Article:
CAFO Study Committee discusses livestock siting standards

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By Ted Pennekamp


Roth Feeder Pigs near Wauzeka is considering expanding their concentrated animal feeding operation (CAFO). Owner A.V. Roth has not yet applied for a livestock siting permit from Crawford County, but he did state his side of the controversial issue at the standing room only December County Board meeting at which the county approved a one-year moratorium on permit applications.

The moratorium was approved in order to study the issue further. The moratorium also gave various organizations more time to find scientific evidence that could possibly be used to try to make the county’s livestock siting ordinance more stringent than the state’s.

A seven-person CAFO Study Committee was formed which will meet approximately once a month. At its March 11 meeting, the committee heard a presentation from representatives of the Wisconsin Department of Agriculture Trade and Consumer Protection (DATCP) about the state’s livestock siting law as well as county and township ordinances regarding livestock siting, licensing and zoning pertaining to CAFOs.

Jennifer Heaton-Amrhein told the committee that Wisconsin’s siting law was passed in 2004 and went into effect in 2006.

Heaton-Amrhein said the state’s livestock siting law was designed to provide for uniform local regulation for new and expanding livestock facilities and directs DATCP to create a rule specifying the standards, review the rules at least once every four years (last review was in 2018), and to weigh eight criteria in the statute. 

The eight criteria include:

•Protective of public health and safety

•Practicable and workable



•Based on scientific information

•Viability of animal agriculture

•Usable by local officials

•Designed to balance economic viability of farm operations with protecting natural resources and community interests.

The state siting law also allows the adoption of more stringent standards by local entities such as county boards when the more stringent standards are “necessary to protect public health or safety.”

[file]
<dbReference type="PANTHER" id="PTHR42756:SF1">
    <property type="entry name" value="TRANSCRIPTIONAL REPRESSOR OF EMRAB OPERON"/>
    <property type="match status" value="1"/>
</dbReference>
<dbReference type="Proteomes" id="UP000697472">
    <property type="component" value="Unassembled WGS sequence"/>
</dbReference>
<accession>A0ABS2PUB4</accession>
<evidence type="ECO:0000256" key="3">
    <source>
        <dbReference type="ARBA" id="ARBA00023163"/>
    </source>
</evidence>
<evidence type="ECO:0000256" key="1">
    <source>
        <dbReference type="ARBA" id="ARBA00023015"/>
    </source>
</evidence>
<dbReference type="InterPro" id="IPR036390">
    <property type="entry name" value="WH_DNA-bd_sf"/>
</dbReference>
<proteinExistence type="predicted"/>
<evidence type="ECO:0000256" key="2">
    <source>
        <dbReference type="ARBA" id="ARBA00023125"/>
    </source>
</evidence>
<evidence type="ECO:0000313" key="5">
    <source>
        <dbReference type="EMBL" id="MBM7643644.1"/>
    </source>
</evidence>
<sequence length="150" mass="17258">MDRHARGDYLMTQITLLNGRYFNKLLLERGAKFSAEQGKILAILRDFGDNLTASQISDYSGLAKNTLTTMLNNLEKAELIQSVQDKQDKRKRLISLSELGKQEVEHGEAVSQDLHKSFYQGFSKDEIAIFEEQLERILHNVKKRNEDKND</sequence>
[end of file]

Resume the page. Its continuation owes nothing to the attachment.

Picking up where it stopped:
Local entities such as counties or townships can regulate CAFOs through local planning and zoning  or through permitting of livestock facilities, said Heaton-Amrhein.

She also said local ordinances can exclude or cap the size of a livestock operation if:

•Another ag district (e.g. A-1) allows livestock operations of all sizes

•Exclusion is based on reasonable and scientifically defensible findings of fact necessary to protect public health and safety.

Heaton-Amrhein said there were 134 local ordinances regarding CAFOs in 53 counties as of March 11. Twenty-six counties have ordinances, 99 towns, two cities, and seven villages throughout the state. Zoning is used more than licensing. Eighty percent of permits are issued by counties.

Crawford County adopted its livestock siting licensing ordinance in August of 2006. There have been two permits issued by the county since that time. One was for a dairy farm and the other was for Roth Feeder Pigs.

Heaton-Amrhein said there are two types permits. One permit, the CAFO permit, is issued by the Wisconsin Department of Natural Resources. The other permit is a licensing permit issued by the local entity, such as Crawford County.

Numerous other topics (a few examples being setbacks, nutrient management plans and manure storage) were discussed regarding CAFOs by Heaton-Amrhein and the members of the Crawford County CAFO Committee during the meeting on March 11.

She said more stringent local standards can be implemented only if they are adopted in the ordinance, they are based on scientifically defensible findings of fact, and if they are justified by public health and safety.

Examples of more stringent local standards enacted in Wisconsin include Trempealeau County, Marathon County, Green County, the town of Lamartine in Fond du Lac County, and the town of York in Green County. Kewaunee County enacted more stringent standards via other authorities, not through a livestock siting ordinance.

The above examples of more stringent standards have not been reviewed, approved or denied by DATCP or the Livestock Facility Siting Review Board. The Livestock Facility Siting Review Board is a seven member board that can provide an alternative to the courts. The board can review more stringent local standards. Reviews can be requested by the permit applicant and those who live within two miles of the CAFO.

Heaton-Amrhein said the examples of more stringent standards listed above have not been challenged yet, and therefore, it is not known if they would hold up in court.

Heaton-Amrhein suggested to the Crawford County CAFO Committee that if they decide to try to get the county to adopt more stringent standards than the state, specific local testing and results need to be obtained.

There is a well testing program that is expected to get underway soon in Crawford, Vernon and Richland counties, but that program was not started because of concerns about any CAFOs. It is not known if the results of the well testing will yield any scientifically defensible finding of fact that might be used as a way to make Crawford County’s siting standards more stringent.

Following the CAFO Study Committee meeting, Crawford County Conservationist Dave Troester said Crawford County has no other tests or studies underway, nor is the county expected to in the near future. Troester did say, however, that there is stream water quality testing being conducted that is associated with the Crawford Stewardship Project, an area environmental organization.

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